Car insurance is mandatory. Life insurance is important – especially when you start a family. And no one questions how vitally important health insurance is.
But travel insurance? If you’re young and most of your trips have been weekends across state lines, you may even wonder…
What is travel insurance?
Truth be told, many (more experienced) travelers know what it is, but are either 1) not convinced of its necessity or 2) confused about what it can and can’t do. But according to Matthew Kepnes, globe-trotting expert and author of How to Travel the World on $50 a Day, sorting out travel insurance myths and misconceptions is essential: “Travel insurance is one of the most important things to buy for your trip,” he writes in his blog, Nomadic Matt. “No matter how long you are going away for it is a must have.”
First, let’s highlight what travel insurance can do: Like other types of insurance, travel insurance policies cover unexpected expenses. Depending on the coverage you choose, this can include trip cancellation/interruption, transportation (flights, connections, car rentals), lost or delayed luggage, medical emergencies and more. If you can’t afford to pay out of pocket for these things, you should buy insurance for your trip.
Myth 1: My credit card will cover me
Travel Professional NEWS, an online resource for travel industry professionals, pegs this as the number one myth: Though credit cards promote their travel protection benefits, they’re often limited: “While they may offer base coverage for lost or stolen items or trip cancellation (assuming your customer purchased their travel with the card in question), many have low coverage limits, and very few offer any sort of coverage for medical emergencies or evacuations abroad (often, the priciest contingencies travelers may face).”
Myth 2: My health insurance will cover me
Your insurer may pay “customary and reasonable” hospital costs abroad, but many other benefits don’t apply outside the country. And Medicare, with rare exceptions, doesn’t cover charges incurred outside the U.S. Medical evacuation (which sounds dramatic but may be simply a matter of not having the right specialists nearby) is not covered. For post-emergency care especially, travel medical insurance is a must.
Myth 3: It’s too expensive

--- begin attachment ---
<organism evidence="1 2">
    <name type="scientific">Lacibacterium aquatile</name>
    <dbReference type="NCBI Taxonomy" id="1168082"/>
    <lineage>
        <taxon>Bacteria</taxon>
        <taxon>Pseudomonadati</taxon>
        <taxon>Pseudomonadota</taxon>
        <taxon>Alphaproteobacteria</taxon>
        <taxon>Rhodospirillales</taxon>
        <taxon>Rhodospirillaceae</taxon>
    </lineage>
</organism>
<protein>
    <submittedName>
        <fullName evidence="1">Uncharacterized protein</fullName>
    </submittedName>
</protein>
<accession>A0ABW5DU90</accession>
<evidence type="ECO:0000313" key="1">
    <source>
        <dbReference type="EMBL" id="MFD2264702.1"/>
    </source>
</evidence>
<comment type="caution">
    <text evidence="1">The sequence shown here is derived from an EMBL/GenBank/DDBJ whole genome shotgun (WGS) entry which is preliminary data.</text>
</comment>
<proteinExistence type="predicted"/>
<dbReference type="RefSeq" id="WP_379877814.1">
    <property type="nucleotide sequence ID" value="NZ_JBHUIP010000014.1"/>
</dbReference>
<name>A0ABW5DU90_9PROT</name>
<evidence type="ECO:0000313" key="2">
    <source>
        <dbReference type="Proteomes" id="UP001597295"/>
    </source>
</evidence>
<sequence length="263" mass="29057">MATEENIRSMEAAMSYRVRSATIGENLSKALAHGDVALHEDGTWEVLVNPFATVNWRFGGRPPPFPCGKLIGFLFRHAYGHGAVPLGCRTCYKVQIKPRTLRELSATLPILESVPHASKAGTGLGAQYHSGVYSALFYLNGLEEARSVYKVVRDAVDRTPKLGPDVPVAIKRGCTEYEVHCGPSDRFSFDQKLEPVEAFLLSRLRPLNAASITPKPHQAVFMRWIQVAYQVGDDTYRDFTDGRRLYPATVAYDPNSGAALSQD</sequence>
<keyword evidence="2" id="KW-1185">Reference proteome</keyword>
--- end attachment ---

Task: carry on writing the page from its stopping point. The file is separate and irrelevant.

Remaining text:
The typical range for travel insurance is 5-8% of the total cost of your trip. (We’ve seen the range placed at 4-8 and 5-10%.) True, the higher the cost of your getaway the more you’ll pay – but the reverse is also true: If you can’t afford to be out of pocket for a trip cancellation or a tour operator that’s suddenly gone bust, trip insurance provides the necessary protection.
Myth 4: You never see good reviews for travel insurers
As Nomadic Matt points out, “Most people don’t write good reviews when they are helped.” In his experience, “People buy it, don’t read the exact wording, and make assumptions about coverage. So, when something goes wrong, they scream bloody murder when something isn’t covered or when lacking supporting documents to support their claim and write a nasty review online.” Read the fine print and there will be no surprises.
Myth 5: No one cover pre-existing medical conditions
Some will, some won’t. Read the policies carefully – and be sure you understand every word of it – including all the terms and conditions. Keep in mind the term “pre-existing” can be broader than you think: If a check-up in August revealed you have coronary heart disease and you have a heart attack a month later in Rome, your insurer may consider the heart disease a “pre-existing condition.” If you have any lingering doubts, by all means pick up the phone and ask to speak to a specialist at the companies you’re considering.
Note: Don’t put it off, advises Consumer Reports: “If you want a policy that will cover an existing medical condition, you typically must apply within 10 days to a month of booking the trip.”
Myth 6: I can get it later if I think I’ll need it
No. See #5. The longer you wait, the more likely something will arise that insurance might be necessary – and then it will be too late. Remember, this type of insurance is for the sudden and unexpected. If they’ve already named the hurricane, it’s too late to buy trip cancellation insurance.
You need to keep every receipt and every scrap of paper to make a claim.
Gotcha! This not a myth; it’s absolutely true. You do have to keep a paper trail: receipts, itineraries, medical records, police reports, you name it. Still, careful documentation is a small price to pay for the peace of mind (and financial protection) a robust travel insurance policy ensures.
Do you have any personal stories about how travel insurance has helped you out of a jam overseas or any tales of claims you were surprised to find were covered? Feel free to share any tips or insights you may have in the comments.
For all things travel-related, go to AAA.com/Travel.